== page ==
Post-Surgical Kangaroo Care for Babies in the NICU
Mar 10, 2017
One of the most profound moments of my life was the moment I held my son after he was first born. I smelled his skin, felt his hair and saw his eyes open to the world. In that moment I became a mother.
For many infants I care for in the Newborn Intensive Care Unit (NICU) who need surgery, their parents never had this moment. Newborns with surgical diagnoses can be transported just minutes after birth and usually arrive in the NICU alone. Often, in the first few hours after birth, mom is left recovering at one hospital and dad finds himself frantically driving to another. On arrival to the NICU, invasive devices and monitors surround his new baby, the world of 21st century medicine standing between him and fatherhood.
In many ways, I see kangaroo care as a way for mothers and fathers to re-discover the moment in which they became a parent. Kangaroo care is a method of holding your baby with continuous skin-to-skin contact. The baby is naked except for a diaper and a piece of cloth covering his or her back, and is then placed in an upright position against a parent's bare chest. Kangaroo care can be done on the first day in the hospital and can even be done after a baby has surgery.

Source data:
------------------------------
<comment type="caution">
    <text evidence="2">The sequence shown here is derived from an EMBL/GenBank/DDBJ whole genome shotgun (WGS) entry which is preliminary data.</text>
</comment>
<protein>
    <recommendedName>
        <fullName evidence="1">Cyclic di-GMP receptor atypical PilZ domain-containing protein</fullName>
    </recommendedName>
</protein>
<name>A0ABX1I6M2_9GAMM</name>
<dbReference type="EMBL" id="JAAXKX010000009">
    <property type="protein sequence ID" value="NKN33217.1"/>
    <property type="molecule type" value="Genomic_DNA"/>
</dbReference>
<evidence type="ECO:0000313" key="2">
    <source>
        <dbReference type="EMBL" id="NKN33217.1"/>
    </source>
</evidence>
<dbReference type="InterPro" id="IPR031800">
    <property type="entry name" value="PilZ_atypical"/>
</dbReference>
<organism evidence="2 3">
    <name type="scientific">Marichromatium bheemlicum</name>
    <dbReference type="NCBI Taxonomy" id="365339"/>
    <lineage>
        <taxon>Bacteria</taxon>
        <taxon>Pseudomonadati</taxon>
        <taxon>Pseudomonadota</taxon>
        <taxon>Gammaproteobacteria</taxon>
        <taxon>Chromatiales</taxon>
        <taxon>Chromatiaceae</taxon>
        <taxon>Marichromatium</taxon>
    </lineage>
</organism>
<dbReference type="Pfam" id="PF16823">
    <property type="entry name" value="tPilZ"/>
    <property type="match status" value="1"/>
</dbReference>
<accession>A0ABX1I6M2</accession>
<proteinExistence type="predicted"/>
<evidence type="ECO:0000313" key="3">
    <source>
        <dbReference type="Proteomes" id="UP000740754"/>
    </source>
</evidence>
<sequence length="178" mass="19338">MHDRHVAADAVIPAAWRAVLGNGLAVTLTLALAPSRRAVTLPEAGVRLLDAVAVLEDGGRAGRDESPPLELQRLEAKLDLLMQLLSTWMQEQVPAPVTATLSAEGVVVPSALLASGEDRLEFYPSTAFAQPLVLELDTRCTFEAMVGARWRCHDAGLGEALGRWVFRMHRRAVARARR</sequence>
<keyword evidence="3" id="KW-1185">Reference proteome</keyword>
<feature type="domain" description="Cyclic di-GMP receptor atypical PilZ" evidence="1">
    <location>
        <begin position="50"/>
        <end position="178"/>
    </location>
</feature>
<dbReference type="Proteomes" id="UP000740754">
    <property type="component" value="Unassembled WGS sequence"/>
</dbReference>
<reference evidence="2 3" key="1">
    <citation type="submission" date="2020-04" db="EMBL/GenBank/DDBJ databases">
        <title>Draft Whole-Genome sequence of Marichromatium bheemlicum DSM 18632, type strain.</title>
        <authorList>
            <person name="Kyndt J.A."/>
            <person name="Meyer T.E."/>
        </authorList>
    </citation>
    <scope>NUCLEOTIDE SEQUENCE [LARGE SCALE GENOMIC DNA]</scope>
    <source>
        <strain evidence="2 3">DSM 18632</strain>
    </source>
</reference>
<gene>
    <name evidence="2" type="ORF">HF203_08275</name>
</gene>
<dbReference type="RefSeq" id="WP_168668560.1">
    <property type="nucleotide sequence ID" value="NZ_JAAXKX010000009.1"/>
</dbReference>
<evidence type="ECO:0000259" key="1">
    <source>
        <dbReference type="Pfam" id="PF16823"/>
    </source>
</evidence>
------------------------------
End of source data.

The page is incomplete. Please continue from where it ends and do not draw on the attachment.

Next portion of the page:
Studies show that kangaroo care improves infant sleep, brain development and vital signs. Additionally, kangaroo care may:
Decrease infection risk
Increase mom’s milk production
Helps babies go home sooner
At Nationwide Children’s Hospital, we discovered that many babies who had surgery did not receive kangaroo care. After discussing this finding, the surgeons, neonatologists, nurses and NICU staff all pitched in to make it easier to kangaroo surgery babies. While there are still a few types of procedures that prevent safe kangarooing, the Nationwide Children’s NICUs have gone to great lengths to reduce many of these barriers.
Today, we have a special protocol to ensure that intubated babies can kangaroo safely, even babies on the oscillating ventilator. Infants with new feeding tubes or surgical drains can also be kangarooed with proper positioning. In addition, nurses will provide a special garment to ensure the baby is secure and all IV’s and tubing are protected. If there are any questions about the safety of kangarooing a surgery baby, it is discussed with the medical team and family during daily multidisciplinary rounds.
When a baby needs an operation, it can be a stressful time for both parents. Kangarooing before and after surgery allows parents to reconnect with their babies and helps babies in the NICU recover faster.
For more information on Nationwide Children’s Neonatal Medicine Programs, click here.
Lorraine Kelley-Quon, MD is a chief resident of pediatric surgery at Nationwide Children’s Hospital. She obtained her undergraduate degree in Biochemistry and Cell Biology at the University of California, San Diego and completed her medical degree and general surgery training at the University of California, Los Angeles.
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